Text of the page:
Though multivitamins aim to prevent vitamin and mineral deficiency, there is a perception that multivitamins may prevent cardiovascular disease (CVD). Observational studies examining regular multivitamin use have been inconsistently associated with CVD, with no long-term clinical trials of multivitamin use.
To determine whether long-term multivitamin supplementation decreases the risk of major cardiovascular events among men.
The Physicians' Health Study II is a randomized, double-blind, placebo-controlled trial of a common daily multivitamin, that began in 1997 with continued treatment and follow-up through June 1, 2011.
Setting and Participants
A total of 14,641 male U.S. physicians initially aged ≥50 years (mean [± SD] age; 64.3 [± 9.2] years), including 754 men with a history of CVD at randomization, were enrolled.
Daily multivitamin, as Centrum Silver.
Main Outcome Measures
The primary cardiovascular outcome was a composite endpoint of major cardiovascular events, including nonfatal myocardial infarction (MI), nonfatal stroke, and fatal CVD. Secondary outcomes included MI and stroke individually.
During a median (interquartile range) follow-up of 11.2 (10.7 to 13.3) years, there were 1,732 confirmed major cardiovascular events. Compared with placebo, there was no significant effect of a daily multivitamin on major cardiovascular events (active and placebo multivitamin groups, 11.0 and 10.8 events per 1,000 person-years; hazard ratio [HR], 1.01; 95% confidence interval [CI], 0.91–1.10; P=0.91). Further, a daily multivitamin had no effect on total MI (active and placebo multivitamin groups, 3.9 and 4.2 events per 1,000 person-years; HR, 0.93; 95% CI, 0.80–1.09; P=0.39), total stroke (active and placebo multivitamin groups, 4.1 and 3.9 events per 1,000 person-years; HR, 1.06; 95% CI, 0.91–1.23; P=0.48), or cardiovascular mortality (active and placebo multivitamin groups, 5.0 and 5.1 events per 1,000 person-years; HR, 0.95; 95% CI, 0.83–1.09; P=0.47). A daily multivitamin was also not significantly associated with total mortality (HR, 0.94; 95% CI, 0.88–1.02; P=0.13). The effect of a daily multivitamin on major cardiovascular events did not differ between men with or without a baseline history of CVD (P, interaction = 0.62).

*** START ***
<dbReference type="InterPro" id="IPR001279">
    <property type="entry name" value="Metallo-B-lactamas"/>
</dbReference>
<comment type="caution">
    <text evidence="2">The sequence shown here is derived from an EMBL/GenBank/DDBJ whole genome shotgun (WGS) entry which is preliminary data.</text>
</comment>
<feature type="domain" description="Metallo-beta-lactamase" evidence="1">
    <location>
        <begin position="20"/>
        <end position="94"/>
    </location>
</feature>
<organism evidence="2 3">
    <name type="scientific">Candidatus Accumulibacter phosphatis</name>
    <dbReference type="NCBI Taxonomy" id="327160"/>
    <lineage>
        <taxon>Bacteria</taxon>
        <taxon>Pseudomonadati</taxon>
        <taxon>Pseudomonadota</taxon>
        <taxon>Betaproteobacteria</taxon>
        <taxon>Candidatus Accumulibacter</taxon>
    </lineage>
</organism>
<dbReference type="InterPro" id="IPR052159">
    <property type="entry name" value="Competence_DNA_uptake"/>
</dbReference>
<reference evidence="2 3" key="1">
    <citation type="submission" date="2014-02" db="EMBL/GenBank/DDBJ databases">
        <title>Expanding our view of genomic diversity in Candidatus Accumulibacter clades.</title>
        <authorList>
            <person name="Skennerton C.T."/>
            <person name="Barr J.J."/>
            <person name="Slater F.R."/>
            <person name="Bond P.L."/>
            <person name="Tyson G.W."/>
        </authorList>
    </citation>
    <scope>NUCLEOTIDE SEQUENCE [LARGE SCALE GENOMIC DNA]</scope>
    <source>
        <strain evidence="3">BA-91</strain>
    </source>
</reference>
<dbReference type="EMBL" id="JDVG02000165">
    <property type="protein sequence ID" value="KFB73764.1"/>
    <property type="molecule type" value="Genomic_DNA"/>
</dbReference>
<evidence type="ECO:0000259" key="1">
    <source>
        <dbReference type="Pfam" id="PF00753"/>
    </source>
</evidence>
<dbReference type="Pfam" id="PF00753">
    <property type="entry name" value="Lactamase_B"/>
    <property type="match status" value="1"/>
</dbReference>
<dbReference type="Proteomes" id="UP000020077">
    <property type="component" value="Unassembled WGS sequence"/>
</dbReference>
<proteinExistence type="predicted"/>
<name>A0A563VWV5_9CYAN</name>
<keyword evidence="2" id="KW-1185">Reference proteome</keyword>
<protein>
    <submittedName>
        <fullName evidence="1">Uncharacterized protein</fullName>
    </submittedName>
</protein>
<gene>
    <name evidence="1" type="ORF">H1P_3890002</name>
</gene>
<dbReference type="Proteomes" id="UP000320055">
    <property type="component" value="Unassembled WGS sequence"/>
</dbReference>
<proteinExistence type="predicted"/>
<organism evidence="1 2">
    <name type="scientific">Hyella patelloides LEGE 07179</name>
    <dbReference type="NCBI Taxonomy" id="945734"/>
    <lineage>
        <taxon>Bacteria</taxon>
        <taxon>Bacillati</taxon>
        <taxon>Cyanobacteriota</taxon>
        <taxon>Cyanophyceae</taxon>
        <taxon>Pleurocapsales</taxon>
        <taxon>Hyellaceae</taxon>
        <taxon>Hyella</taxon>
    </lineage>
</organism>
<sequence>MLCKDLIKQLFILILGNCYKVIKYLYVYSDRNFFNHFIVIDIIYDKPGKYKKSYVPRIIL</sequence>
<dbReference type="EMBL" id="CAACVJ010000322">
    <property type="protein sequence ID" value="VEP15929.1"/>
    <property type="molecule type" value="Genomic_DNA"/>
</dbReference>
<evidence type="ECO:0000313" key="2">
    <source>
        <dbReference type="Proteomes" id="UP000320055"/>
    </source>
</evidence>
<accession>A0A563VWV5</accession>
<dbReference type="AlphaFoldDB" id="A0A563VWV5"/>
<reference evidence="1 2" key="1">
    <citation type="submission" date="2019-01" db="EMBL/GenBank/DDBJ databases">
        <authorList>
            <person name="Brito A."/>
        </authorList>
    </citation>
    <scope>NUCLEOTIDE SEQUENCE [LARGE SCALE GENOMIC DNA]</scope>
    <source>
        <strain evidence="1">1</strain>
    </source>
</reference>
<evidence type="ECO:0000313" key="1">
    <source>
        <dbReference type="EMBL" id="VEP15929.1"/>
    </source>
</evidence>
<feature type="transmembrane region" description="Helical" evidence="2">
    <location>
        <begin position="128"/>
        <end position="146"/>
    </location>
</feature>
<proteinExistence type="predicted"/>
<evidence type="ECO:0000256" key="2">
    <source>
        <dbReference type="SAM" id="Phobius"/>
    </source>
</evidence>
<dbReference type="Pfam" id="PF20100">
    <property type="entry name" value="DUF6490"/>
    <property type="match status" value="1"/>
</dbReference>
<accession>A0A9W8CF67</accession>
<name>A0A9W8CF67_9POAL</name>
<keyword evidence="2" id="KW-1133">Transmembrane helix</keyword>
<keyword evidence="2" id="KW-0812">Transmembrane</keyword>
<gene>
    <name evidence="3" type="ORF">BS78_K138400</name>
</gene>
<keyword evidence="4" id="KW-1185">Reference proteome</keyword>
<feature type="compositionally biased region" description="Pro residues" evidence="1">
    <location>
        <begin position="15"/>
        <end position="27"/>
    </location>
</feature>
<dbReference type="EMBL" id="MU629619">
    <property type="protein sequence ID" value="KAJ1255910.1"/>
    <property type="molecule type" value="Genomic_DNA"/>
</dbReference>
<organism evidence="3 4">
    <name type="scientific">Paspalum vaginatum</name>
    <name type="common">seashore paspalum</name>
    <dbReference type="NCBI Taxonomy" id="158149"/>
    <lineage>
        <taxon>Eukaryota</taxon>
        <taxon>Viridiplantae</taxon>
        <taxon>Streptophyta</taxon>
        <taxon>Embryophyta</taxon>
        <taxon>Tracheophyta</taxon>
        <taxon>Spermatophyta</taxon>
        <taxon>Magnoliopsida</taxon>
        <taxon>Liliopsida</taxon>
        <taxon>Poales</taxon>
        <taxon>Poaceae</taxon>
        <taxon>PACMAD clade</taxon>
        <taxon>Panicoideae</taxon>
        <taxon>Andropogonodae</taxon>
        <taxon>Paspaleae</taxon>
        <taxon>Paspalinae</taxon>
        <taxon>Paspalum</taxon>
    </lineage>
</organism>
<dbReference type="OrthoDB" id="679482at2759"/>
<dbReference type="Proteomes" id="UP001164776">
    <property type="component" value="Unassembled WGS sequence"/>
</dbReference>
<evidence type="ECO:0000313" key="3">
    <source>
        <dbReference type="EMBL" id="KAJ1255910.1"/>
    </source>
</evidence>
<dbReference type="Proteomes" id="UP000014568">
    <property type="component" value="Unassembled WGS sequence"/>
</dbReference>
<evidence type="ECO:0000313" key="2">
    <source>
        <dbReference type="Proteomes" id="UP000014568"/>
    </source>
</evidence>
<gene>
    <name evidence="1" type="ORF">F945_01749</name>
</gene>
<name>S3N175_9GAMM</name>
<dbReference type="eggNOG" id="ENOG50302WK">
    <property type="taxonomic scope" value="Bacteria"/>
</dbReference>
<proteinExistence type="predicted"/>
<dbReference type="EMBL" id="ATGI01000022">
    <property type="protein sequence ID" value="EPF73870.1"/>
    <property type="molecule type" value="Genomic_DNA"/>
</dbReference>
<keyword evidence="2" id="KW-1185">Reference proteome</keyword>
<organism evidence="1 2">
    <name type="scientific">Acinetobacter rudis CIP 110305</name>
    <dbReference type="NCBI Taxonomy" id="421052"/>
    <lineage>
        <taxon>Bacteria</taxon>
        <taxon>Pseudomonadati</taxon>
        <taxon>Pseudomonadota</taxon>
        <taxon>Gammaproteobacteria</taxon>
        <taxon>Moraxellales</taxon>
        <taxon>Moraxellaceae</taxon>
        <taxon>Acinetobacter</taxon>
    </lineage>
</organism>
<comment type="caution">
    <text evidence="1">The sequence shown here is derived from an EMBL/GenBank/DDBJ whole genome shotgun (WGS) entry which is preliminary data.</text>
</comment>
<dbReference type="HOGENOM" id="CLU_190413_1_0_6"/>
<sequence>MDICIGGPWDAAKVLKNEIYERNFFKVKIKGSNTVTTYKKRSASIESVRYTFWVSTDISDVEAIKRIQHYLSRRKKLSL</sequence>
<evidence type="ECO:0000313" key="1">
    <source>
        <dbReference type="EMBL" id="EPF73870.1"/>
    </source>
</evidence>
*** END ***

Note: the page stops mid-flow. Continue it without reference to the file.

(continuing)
A daily multivitamin did not reduce major cardiovascular events, MI, stroke, and CVD mortality after more than a decade of treatment and follow-up.